Well, the issue is that it currently is being run by a for profit company because for some reason the conservatives and liberals figured that'd be more efficient.
> the conservatives and liberals figured that'd be more efficient
"Commies bad" mentality at its finest
EDIT: also, why not make all autobahns private. I think there is a good buck in there
Yup, I’ve missed many flixbuses because the S-bahn had issues and I even left a 1,5 hour buffer in case something went wrong.
But still, I enjoy the €9 ticket because fare dodging is anxiety inducing and €3 for a one way trip is just way too expensive. I don’t mind to wait a bit longer when the prices are fair, but before the €9 ticket the tickets were just too expensive for the ride.
My ICE trips always have 1-2 hours delay as well.
Remember that the number of rail lines in all of Europe is many, many times higher than the numper of rail lines in the States.
Quintessential r/Europe post dragging the US into an unrelated issue.
Thousands of Americans didn't have their weekend travel plans canceled because of ridiculously incompetent train planners.
Japan's Tokyo-Kansai shinkansen lines operate almost every 5 minutes, its prices are not cheap but they are profitable. With good design and investment rail can be mainstream.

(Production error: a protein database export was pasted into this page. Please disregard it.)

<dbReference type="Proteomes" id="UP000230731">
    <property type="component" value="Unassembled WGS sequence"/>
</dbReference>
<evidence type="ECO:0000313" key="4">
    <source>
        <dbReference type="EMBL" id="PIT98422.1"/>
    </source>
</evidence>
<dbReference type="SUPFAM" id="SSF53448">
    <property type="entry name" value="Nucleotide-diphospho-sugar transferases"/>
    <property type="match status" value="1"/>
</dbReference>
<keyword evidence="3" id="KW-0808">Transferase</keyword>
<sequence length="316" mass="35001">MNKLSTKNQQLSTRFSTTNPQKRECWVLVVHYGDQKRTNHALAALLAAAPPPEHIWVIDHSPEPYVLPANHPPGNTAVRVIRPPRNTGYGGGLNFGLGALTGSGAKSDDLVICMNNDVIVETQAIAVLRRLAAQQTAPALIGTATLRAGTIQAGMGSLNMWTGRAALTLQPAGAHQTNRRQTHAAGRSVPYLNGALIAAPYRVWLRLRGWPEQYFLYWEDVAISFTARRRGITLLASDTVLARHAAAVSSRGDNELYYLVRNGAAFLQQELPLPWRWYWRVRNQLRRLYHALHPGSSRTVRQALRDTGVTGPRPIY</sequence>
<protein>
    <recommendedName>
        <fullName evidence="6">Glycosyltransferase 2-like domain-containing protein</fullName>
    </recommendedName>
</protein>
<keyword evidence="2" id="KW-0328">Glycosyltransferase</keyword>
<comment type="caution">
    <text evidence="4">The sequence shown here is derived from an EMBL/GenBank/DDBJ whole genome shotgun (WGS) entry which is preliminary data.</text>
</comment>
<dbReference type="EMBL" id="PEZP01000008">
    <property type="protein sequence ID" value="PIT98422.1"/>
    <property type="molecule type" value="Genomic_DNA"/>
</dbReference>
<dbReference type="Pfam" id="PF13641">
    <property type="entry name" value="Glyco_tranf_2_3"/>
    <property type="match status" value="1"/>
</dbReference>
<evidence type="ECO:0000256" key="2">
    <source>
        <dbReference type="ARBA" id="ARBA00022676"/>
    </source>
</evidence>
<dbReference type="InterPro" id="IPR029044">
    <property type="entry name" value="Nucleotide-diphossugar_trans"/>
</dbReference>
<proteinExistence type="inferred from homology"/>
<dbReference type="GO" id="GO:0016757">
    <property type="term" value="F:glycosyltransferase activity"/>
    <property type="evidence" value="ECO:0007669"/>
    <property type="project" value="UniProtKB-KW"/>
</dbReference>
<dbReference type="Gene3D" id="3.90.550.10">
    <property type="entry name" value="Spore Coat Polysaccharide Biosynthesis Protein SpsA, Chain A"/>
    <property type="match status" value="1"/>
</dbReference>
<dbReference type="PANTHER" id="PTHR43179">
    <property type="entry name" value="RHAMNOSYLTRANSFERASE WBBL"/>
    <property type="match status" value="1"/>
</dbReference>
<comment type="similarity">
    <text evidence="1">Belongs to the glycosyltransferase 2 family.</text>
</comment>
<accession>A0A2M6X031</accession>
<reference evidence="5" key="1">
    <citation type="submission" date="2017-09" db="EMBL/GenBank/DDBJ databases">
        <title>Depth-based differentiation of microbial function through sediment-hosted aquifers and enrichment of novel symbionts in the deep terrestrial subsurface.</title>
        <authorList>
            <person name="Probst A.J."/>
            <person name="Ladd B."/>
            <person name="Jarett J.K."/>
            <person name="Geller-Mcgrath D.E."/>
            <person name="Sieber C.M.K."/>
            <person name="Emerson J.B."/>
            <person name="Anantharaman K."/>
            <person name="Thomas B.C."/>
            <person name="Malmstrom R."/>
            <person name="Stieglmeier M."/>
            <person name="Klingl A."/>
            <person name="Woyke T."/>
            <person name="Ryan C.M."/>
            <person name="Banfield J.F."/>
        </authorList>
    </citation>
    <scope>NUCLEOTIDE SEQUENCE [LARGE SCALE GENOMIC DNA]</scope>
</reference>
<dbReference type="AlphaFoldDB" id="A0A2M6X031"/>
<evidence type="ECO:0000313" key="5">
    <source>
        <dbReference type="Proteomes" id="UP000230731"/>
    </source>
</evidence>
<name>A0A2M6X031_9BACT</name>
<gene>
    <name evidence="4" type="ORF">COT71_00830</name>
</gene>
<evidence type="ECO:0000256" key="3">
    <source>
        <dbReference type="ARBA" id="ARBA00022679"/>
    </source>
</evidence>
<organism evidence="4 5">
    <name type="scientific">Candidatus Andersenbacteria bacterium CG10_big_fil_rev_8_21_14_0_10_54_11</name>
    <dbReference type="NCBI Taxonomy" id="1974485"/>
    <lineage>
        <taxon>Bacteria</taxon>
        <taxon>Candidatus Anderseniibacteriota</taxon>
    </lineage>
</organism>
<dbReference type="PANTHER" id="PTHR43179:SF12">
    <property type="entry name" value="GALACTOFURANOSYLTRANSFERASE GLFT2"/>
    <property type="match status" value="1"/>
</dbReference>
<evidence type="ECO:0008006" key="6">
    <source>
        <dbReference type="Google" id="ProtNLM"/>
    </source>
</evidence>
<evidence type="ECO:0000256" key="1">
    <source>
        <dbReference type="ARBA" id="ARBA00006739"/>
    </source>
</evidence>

It's profitable because Tokyo is a city of 37m people and it's a single route hitting all the big cities along the east coast. Millions of people either coming from Tokyo or traveling to Tokyo.
Germany has 100s of medium sized cities evenly spread around the country and the rail network is designed like a fishing net, touching all of them. A traveler from Stuttgart(less than a million people) is just as likely traveling to Hamburg, Berlin, Cologne, Munich, Frankfurt, Dresden, Paris, Rome, Amsterdam, Prague, Madrid, Barcelona or any other city in between and vice versa.
Germany has almost double the length of rails, but only a quarter of the passenger-km. People don't use the trains more often because they have too many stops along the way, or no direct connection and highspeed rails are too expensive because the population is to spread out for high volume routes.
It is not really the population amounts, but the fact that private transport is not subsidised. We spend an enormous amount of public money on parking. In Tokyo you pay for parking yourself and if there is no demand no parking is built.
The solution is to design some cities as major hubs (like a major hub in each land and non-stop fast trains ~300km/h in between) Shinkansen stops only in major cities (Nagoya and Yokohama iirc) and other passengers just transfer to regional trains afterwards.